Imagining Justice

Jisha  Menon
David Sklansky








What can a perspective grounded in arts and humanistic inquiry bring to the criminal justice system? How can insights from the arts open up new frameworks and practices in ways that attend to both grievance and grief, redress and restoration, accountability and forgiveness?

Imagining Justice is a new program designed to transform the racialized criminal justice system through an approach that focuses on humanizing rather than pathologizing so-called “offenders.” By harnessing the capacity of the arts, Imagining Justice offers an approach to justice that fosters creative capacities and community trust. In addition to its curricular and research agendas, Imagining Justice's arts-based diversion and prevention program offers an alternative to fines, incarceration and a criminal record for juveniles arrested for low-level misdemeanors and non-violent felonies. The program is led by Professor's Jisha Menon (Theater & Performance Studies) and David Sklansky (Stanford Law School) and is a partnership among the Center for Comparative Studies in Race & Ethnicity, the Stanford Criminal Justice Center, and the Stanford Arts Institute, the San Francisco District Attorney's Office, other local District Attorney's Offices and community partners.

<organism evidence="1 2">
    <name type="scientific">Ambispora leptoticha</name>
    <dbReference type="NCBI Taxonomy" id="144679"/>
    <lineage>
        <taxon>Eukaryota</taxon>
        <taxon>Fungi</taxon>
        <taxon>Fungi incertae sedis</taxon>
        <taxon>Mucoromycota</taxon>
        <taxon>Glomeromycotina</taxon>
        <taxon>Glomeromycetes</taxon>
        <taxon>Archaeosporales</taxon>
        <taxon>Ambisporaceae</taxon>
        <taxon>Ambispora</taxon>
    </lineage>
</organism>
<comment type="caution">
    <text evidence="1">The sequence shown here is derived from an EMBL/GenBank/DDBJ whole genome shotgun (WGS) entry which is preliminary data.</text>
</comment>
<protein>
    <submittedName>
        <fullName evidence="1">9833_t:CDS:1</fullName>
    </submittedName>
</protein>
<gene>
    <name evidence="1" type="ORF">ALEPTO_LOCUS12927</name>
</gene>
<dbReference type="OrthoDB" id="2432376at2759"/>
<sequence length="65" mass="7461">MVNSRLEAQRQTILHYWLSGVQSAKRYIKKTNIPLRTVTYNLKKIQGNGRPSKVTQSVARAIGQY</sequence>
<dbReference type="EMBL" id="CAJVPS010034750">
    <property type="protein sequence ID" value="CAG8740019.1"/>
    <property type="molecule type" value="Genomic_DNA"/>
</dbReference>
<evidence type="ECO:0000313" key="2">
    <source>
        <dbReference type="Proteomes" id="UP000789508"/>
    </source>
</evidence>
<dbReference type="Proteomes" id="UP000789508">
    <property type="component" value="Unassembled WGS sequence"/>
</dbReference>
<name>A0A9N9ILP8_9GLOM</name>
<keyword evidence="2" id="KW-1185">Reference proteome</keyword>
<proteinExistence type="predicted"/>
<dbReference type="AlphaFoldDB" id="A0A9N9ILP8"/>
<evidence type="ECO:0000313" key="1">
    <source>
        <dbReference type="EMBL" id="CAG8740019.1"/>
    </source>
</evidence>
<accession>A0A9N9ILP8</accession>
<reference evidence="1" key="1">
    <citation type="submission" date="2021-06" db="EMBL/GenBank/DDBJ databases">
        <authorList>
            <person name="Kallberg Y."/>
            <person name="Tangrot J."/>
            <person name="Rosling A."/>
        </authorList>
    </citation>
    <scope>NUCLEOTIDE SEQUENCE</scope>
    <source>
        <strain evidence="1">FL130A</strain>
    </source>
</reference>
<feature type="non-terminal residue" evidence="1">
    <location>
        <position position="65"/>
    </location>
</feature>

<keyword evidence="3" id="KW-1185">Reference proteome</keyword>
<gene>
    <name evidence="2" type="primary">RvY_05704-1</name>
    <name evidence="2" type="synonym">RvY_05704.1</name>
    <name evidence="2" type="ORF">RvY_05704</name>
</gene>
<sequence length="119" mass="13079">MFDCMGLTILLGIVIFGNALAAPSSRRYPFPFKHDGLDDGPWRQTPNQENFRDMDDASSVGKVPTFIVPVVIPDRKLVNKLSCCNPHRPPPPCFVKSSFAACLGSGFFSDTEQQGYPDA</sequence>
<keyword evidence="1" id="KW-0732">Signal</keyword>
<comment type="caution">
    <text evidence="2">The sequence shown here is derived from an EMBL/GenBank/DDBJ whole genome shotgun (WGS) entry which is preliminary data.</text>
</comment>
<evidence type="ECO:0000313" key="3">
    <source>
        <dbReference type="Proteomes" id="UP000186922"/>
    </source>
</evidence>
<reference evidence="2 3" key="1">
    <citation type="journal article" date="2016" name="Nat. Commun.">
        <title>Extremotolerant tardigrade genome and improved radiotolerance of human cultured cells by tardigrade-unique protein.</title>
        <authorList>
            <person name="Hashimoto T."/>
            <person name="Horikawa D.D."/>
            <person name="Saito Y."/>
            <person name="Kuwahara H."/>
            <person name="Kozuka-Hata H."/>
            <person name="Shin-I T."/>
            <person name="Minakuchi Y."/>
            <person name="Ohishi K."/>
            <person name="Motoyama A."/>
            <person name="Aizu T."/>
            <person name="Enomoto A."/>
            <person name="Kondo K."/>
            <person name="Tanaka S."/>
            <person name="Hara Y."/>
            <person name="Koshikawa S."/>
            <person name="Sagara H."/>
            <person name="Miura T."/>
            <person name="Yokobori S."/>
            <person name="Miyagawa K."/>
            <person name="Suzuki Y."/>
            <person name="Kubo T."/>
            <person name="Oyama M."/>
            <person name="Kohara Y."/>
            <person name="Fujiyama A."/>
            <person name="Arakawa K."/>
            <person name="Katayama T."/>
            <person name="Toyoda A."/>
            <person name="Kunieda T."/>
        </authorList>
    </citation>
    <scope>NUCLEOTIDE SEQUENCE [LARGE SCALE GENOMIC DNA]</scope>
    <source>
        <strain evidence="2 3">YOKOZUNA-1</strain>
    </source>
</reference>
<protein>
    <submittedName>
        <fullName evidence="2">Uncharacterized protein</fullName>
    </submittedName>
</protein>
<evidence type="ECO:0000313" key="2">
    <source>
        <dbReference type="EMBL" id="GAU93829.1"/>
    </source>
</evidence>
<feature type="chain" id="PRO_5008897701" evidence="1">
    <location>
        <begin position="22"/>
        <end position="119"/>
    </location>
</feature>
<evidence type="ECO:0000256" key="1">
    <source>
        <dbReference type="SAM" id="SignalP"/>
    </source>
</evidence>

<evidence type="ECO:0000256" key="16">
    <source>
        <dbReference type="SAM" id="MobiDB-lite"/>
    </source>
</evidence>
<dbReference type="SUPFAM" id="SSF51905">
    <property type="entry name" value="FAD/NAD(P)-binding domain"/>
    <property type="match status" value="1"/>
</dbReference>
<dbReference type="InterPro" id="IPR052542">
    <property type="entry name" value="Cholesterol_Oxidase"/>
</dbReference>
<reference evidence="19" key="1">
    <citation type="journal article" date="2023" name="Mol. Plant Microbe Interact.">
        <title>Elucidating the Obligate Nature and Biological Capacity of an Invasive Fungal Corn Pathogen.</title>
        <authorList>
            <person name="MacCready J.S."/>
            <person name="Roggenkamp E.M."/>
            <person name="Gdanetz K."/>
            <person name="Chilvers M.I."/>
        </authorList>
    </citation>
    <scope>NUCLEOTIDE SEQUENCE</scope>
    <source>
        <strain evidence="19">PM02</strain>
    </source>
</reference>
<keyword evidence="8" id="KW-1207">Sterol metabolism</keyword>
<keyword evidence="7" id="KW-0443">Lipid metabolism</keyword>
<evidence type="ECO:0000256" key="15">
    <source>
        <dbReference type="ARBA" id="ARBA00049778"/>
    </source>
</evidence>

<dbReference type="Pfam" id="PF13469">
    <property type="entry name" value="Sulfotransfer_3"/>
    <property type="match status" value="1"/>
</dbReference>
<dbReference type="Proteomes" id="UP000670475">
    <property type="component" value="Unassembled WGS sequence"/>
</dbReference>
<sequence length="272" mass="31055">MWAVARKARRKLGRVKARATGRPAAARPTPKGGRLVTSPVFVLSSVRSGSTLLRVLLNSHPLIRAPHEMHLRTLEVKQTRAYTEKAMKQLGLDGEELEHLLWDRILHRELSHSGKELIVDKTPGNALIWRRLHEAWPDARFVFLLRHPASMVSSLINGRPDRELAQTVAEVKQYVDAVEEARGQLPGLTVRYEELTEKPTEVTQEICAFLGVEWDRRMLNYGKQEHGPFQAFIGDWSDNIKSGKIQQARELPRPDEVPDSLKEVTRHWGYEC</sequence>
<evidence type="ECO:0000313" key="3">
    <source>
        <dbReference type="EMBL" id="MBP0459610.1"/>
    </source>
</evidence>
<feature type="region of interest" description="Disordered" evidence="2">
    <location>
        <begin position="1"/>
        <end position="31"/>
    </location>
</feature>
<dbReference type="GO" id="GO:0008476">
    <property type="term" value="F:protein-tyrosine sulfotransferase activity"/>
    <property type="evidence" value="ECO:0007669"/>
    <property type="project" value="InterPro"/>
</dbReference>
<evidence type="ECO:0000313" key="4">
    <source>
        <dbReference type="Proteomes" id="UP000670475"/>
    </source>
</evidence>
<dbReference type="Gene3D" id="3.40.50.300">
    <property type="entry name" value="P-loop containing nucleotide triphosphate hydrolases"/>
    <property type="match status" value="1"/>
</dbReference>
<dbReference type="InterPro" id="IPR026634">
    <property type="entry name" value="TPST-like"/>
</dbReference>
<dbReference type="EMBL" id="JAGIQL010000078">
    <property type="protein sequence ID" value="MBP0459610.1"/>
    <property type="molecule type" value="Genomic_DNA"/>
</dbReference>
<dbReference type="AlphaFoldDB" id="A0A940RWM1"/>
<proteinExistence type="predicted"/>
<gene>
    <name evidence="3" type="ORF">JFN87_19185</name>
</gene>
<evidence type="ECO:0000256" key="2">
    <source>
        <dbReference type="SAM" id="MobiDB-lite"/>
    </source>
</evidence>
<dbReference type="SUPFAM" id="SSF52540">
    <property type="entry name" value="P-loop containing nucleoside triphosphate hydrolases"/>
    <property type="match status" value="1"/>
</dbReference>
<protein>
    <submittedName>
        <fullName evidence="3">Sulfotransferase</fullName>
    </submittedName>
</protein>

The diversion and prevention program is designed to:

  1. Mitigate the collateral consequences of prosecution and a criminal record.
  2. Reduce the strain on the criminal justice system and cost to tax-payers.
  3. Develop creative and reflective capacities through culturally-relevant, trauma-informed activities.
  4. Foster community cohesion, trust and accountability through engagement with prosocial supports.

Participants in the program complete a multi-part arts workshop led by local teaching artists that includes critical reflection, creative expression, and dialogue. The program's research team evaluates program impacts on participants and the wider community to improve the program and develop models for other jurisdictions.

Funders: Stanford Center for Comparative Studies in Race and Ethnicity, the Andrew W. Mellon Foundation, Stanford Criminal Justice Center, Stanford Arts Institute.